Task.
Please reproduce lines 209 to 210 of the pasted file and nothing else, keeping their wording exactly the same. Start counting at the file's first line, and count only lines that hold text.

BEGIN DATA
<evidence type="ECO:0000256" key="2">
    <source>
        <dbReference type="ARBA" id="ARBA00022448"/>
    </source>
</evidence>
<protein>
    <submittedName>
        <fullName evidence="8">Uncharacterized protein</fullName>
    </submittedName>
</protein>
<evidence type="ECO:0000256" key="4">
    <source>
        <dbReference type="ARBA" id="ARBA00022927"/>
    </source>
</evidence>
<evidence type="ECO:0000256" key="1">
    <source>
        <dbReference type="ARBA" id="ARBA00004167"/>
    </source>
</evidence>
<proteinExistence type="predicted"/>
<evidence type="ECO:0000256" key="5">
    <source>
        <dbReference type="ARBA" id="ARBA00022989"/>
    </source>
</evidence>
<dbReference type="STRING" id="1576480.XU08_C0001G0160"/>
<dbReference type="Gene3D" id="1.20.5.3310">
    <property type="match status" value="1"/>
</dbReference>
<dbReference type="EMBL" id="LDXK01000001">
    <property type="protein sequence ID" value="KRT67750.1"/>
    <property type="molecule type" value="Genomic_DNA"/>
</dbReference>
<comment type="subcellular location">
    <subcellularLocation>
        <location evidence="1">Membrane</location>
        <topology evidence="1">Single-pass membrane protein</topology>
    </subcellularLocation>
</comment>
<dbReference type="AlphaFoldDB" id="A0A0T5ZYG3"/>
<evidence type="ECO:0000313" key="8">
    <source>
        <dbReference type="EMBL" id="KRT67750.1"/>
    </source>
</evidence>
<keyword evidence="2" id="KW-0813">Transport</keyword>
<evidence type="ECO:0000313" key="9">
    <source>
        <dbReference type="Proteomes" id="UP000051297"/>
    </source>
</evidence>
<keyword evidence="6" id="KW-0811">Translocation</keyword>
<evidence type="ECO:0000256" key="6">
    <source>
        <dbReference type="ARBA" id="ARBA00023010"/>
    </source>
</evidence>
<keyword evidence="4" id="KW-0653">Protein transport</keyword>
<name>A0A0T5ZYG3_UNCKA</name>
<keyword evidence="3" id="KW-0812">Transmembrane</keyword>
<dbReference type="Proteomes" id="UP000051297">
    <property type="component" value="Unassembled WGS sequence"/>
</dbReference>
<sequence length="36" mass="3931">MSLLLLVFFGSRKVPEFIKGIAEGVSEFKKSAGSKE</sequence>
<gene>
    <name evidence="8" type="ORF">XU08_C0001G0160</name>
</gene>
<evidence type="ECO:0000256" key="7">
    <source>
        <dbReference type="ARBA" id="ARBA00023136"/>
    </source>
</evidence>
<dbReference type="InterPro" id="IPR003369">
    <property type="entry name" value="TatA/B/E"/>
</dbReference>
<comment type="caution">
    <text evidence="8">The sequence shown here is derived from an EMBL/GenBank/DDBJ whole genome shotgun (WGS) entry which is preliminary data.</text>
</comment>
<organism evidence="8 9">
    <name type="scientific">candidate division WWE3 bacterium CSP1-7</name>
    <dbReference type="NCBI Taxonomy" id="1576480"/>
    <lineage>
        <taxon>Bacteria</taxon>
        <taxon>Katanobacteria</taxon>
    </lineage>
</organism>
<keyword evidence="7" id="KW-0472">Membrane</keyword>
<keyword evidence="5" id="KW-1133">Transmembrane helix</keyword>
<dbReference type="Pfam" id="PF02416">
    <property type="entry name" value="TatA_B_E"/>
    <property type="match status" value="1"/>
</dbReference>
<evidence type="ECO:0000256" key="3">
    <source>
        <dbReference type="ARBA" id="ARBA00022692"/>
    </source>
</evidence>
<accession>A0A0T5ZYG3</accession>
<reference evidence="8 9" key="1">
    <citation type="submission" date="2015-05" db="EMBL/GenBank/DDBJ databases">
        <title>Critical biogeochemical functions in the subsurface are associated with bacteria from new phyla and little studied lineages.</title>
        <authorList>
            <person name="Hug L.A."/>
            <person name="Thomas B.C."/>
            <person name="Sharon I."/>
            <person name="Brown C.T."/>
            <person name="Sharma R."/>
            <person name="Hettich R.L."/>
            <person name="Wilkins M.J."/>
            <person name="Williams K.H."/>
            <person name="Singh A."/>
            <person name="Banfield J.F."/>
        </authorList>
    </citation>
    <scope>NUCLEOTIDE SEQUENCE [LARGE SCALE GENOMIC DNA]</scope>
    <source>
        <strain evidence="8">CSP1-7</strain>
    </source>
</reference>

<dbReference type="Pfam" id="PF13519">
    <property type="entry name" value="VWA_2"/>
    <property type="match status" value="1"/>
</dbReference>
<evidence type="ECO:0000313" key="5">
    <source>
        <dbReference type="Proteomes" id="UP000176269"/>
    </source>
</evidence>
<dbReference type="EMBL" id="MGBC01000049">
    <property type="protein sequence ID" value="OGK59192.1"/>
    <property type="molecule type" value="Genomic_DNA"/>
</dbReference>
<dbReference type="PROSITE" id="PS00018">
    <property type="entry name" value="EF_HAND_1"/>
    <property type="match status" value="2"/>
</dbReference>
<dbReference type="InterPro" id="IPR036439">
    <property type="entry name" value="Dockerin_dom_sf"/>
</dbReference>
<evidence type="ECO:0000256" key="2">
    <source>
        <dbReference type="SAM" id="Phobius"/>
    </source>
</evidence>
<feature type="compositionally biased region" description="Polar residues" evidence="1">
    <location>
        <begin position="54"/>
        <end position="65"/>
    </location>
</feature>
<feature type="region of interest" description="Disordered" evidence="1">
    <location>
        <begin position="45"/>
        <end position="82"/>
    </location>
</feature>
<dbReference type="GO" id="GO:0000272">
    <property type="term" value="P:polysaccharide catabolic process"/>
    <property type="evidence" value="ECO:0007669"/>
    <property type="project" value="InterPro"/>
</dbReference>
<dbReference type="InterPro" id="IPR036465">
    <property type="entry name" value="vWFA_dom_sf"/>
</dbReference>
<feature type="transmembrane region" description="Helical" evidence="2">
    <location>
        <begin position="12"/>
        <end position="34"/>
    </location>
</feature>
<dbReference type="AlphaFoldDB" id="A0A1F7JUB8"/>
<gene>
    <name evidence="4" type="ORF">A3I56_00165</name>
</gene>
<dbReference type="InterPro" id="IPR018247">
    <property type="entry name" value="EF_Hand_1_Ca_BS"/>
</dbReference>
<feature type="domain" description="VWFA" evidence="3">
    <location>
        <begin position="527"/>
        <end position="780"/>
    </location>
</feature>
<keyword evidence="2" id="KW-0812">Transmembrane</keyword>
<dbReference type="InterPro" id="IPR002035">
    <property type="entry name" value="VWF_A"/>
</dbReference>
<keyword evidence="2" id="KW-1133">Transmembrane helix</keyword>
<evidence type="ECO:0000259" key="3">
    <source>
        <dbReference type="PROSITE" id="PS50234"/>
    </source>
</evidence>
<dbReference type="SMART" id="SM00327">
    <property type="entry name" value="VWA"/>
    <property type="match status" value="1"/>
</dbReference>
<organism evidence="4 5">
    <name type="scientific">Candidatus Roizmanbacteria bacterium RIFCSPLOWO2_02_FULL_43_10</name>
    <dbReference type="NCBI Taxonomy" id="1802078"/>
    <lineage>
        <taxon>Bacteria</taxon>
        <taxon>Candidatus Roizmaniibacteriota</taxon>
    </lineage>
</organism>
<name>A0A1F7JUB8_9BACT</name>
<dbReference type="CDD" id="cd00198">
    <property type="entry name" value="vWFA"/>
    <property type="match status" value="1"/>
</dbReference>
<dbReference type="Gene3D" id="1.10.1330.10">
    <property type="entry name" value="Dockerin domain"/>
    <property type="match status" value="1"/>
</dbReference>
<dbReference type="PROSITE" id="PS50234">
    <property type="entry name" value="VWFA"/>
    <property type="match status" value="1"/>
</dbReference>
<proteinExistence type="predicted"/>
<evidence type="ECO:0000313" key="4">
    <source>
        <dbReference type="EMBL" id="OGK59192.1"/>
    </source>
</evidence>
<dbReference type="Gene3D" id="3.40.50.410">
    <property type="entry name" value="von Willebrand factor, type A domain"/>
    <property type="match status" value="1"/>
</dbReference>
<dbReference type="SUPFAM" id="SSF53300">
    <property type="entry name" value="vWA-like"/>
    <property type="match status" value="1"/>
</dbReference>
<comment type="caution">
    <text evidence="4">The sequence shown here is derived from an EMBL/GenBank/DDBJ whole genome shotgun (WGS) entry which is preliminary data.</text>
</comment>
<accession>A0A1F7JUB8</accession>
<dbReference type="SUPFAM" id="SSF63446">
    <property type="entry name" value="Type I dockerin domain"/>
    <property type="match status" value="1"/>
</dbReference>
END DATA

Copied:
    <property type="entry name" value="vWFA"/>
    <property type="match status" value="1"/>